NEW YORK, Aug 3 (Reuters) - A former UBS AG trader charged as part of a U.S. investigation into Libor rate manipulation lost a bid to have the case dismissed on Monday, with a federal judge ruling that a fugitive from U.S. justice had no right to mount a legal challenge.
U.S. District Judge Paul Crotty in Manhattan said Roger Darin, a Swiss citizen, was “flouting judicial process” by remaining in his home country to avoid arrest while sending lawyers to ask the judge to dismiss the case.
Darin’s lawyers argued he was not a fugitive since he had never fled, let alone appeared, in the United States since the U.S. Justice Department filed its criminal complaint in 2012.
But Crotty said his ruling was in line with “the realities of modern criminal prosecutions.”
Bruce Baird, Darin’s lawyer, in a statement said: “We think the judge misunderstood and misapplied the law, and we look forward to an appeal.”
A Justice Department spokesman did not respond to a request for comment.
The decision came hours after Tom Hayes, Darin’s co-defendant, was sentenced in a related case in London to 14 years in prison after being found guilty of conspiring to rig Libor benchmark interest rates.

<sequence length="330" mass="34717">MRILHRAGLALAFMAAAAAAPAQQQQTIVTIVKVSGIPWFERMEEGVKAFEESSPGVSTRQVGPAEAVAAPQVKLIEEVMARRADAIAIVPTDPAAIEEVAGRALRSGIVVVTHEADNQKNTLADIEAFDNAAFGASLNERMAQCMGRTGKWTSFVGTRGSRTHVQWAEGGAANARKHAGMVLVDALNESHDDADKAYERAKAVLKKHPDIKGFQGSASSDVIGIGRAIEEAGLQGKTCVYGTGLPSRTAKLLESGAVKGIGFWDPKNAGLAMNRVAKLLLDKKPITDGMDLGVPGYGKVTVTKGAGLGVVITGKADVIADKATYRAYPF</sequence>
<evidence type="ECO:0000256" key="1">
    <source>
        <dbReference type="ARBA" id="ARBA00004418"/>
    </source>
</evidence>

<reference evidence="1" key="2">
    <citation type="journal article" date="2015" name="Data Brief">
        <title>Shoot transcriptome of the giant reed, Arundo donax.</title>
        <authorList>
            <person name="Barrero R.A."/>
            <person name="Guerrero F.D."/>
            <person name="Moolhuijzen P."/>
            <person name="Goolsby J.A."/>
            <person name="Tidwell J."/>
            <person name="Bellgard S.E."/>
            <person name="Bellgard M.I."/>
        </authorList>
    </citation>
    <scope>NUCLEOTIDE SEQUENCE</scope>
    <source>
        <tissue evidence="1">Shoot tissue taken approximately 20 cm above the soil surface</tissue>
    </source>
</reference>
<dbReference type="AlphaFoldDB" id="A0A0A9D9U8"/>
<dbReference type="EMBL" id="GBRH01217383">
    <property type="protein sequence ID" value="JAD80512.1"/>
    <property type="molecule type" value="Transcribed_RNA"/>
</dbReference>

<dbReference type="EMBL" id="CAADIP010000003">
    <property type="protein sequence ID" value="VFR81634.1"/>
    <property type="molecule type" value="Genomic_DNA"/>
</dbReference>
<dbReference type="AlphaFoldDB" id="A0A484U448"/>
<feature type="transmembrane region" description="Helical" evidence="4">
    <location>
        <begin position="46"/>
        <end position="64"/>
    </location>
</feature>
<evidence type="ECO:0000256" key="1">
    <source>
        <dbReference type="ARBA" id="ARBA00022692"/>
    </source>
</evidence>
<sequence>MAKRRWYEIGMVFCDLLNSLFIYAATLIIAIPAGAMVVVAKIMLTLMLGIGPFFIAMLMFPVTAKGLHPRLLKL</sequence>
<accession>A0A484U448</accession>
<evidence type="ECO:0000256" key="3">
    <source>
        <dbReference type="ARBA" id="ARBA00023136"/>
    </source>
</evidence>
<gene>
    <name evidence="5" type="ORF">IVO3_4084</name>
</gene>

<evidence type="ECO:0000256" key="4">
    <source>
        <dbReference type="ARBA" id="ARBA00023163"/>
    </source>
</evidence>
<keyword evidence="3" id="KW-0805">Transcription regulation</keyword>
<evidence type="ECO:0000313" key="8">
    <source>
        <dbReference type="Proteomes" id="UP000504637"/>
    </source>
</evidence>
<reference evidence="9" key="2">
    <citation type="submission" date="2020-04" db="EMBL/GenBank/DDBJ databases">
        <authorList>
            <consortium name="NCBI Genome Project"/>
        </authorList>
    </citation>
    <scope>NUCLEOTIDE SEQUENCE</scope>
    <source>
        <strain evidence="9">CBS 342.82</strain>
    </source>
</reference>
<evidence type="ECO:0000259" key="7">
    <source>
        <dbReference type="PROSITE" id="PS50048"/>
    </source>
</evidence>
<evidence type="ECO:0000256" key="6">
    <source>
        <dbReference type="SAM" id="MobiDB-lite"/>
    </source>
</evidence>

The U.K. case was the first to reach trial in a global inquiry that has led to several people being charged and some of the world’s most powerful banks and brokerages paying around $9 billion in regulatory settlements.
Libor, or the London interbank offered rate, is a short-term rate that underpins hundreds of trillions of dollars of financial products from mortgages to credit card loans.
According to U.S. authorities, Darin, who while at UBS worked in Singapore, Tokyo and Zurich, was primarily focused on trading yen-dominated short-term interest rate derivative products.
The complaint said Darin conspired with Hayes to commit wire fraud by agreeing to submit yen Libor opinions to benefit Hayes’ positions.
Darin has never appeared in U.S. court, and Switzerland does not extradite its citizens. A federal magistrate judge in March recommended rejecting Darin’s arguments.
A Japanese subsidiary of UBS in 2012 pleaded guilty to wire fraud as part of a $1.5 billion accord resolving U.S., U.K. and Swiss probes.
In resolving a similar investigation into the rigging of currency markets, UBS AG itself in May pleaded guilty and agreed to pay a $203 million penalty for breaching a non-prosecution agreement over manipulation of Libor.
The case is U.S. v. Hayes, et al, U.S. District Court, Southern District of New York, No. 12-mj-03229. (Reporting by Nate Raymond in New York; Editing by Tom Brown)